When setting a raccoon trap, it’s best to inspect where raccoons walk most often. Setting a trap near their trail in the attic but away from other areas they can grab is best. Professionals should keep a raccoon trap at least six inches away from anything a raccoon can hold to avoid getting into the cage.

When setting the raccoon trap, it should be flat on your attic floor. Raccoons will avoid getting into the trap if your cage makes any noises or wobbles a certain way. Place leaves on the inside of the cage to help make the cage more enticing.

After setting, check the raccoon trap at least twice daily and never leave in full sun. If placed in attic areas with full sun, raccoons can become dehydrated and overheated. When setting the trap, it should also be disguised and with the bait placed in a trail leading up to the trap door.

Your bait should trail to the back of your cage when placing it. Once completed, then it’s time to wait patiently. If you have a raccoon in your attic, contact a trained professional with the proper tools and techniques to catch, remove, and place it humanely back into its natural environment. 

After Trapping the Raccoon

After successfully trapping the raccoon, you can place a blanket or other coverings over the cage before attempting to pick it up. Never stick your fingers inside the cage; always hold the trap away from yourself. Raccoons can carry rabies, so you want to avoid any scratches or bites.

After trapping the raccoon, if you notice it has nipples, you should immediately release it into its natural environment. Nipples on a raccoon mean the raccoon is female and is carrying babies. If not released right away, the raccoon can starve and be unable to find food.

When releasing a raccoon with babies, they should always be released at least ten miles away from your residence so they don’t return.

In many states, trapping a raccoon is illegal, so contacting your local animal control office is essential. A professional can always solve the problem for you safely and efficiently. 

Relocating the Raccoon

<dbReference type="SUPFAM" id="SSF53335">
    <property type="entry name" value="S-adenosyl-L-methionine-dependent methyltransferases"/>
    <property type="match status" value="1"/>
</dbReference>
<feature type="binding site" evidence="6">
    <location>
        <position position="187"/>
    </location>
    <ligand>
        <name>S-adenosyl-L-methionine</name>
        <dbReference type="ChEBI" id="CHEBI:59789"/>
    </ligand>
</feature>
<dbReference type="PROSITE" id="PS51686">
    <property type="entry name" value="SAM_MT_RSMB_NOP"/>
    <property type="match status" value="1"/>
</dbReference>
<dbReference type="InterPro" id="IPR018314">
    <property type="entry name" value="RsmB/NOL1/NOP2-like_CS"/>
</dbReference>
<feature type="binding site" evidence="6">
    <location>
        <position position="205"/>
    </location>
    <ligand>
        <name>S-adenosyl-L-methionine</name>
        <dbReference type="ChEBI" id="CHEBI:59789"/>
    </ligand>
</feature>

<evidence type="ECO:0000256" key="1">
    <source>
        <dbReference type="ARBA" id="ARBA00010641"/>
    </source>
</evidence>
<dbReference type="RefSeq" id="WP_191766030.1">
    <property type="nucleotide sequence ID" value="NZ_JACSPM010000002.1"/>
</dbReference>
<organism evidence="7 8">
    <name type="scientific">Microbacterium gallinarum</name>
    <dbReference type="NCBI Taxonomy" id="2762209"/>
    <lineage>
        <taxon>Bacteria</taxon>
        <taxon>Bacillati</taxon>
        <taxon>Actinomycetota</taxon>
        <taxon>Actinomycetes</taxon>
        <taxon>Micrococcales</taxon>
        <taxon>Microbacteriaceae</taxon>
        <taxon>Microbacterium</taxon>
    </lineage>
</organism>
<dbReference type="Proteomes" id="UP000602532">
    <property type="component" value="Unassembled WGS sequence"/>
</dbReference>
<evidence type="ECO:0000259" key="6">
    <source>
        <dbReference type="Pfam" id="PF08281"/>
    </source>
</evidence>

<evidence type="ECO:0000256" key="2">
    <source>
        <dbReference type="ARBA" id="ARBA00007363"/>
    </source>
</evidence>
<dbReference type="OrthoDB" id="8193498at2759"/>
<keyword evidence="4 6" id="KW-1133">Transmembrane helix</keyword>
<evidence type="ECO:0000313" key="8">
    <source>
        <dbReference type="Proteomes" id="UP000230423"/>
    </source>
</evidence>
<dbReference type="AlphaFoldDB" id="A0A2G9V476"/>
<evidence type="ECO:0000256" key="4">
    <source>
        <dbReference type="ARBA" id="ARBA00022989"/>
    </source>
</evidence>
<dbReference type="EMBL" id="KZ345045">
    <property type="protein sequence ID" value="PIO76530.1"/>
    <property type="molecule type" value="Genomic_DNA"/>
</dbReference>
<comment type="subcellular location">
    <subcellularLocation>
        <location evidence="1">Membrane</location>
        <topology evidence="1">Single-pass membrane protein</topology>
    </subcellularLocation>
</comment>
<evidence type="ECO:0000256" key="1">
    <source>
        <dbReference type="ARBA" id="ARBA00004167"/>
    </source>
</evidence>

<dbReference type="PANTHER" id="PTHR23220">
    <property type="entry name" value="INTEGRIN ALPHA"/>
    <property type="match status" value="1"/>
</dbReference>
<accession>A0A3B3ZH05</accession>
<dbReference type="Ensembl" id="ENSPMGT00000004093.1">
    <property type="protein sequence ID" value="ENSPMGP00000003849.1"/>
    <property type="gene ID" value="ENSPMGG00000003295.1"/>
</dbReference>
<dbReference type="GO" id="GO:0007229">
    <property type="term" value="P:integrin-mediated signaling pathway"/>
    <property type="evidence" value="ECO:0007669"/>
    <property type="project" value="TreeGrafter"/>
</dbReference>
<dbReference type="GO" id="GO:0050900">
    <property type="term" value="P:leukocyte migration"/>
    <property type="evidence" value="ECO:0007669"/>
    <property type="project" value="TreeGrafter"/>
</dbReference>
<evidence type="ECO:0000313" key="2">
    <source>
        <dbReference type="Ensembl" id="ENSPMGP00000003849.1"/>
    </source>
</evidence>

Relocation is the best and most humane option after trapping a raccoon. When relocating the raccoon, they should always be released at least ten miles away from your home to avoid returning to your residence. You should always release a raccoon in a safe environment close to a food source.

Mother raccoons should always be transferred and released with their babies since babies can’t survive without their mothers. 

How to Trap a Raccoon in the Attic: The Master Attic Approach

Overall, there are many ways to remove and trap a raccoon alone, but the risks alone are too high to attempt and can make the situation much worse. At Master Attic, our professionals know that removing raccoons as soon as possible is essential to prevent further damage to your attic. At Master Attic, our raccoon removal service process includes the following:

  • Looking for entry points – Our professionals locate where raccoons enter, which can help us determine the best method to ensure they never return.
  • Raccoon removal – Our experts will humanely remove raccoons, mothers, and babies and return them to their natural habitat. 
  • Block entry points – Blocking entry points will prevent raccoons and other rodents from returning in the future.
  • Attic remediation – After removing raccoons, our experts can remove the damaged insulation, replace it with new insulation, remove feces, and perform a heavy-duty clean-up to return your attic to its original condition.

If you’re hearing noises in your attic and are dealing with a raccoon problem, contact our experts today to schedule a free in-home estimate for our raccoon removal services.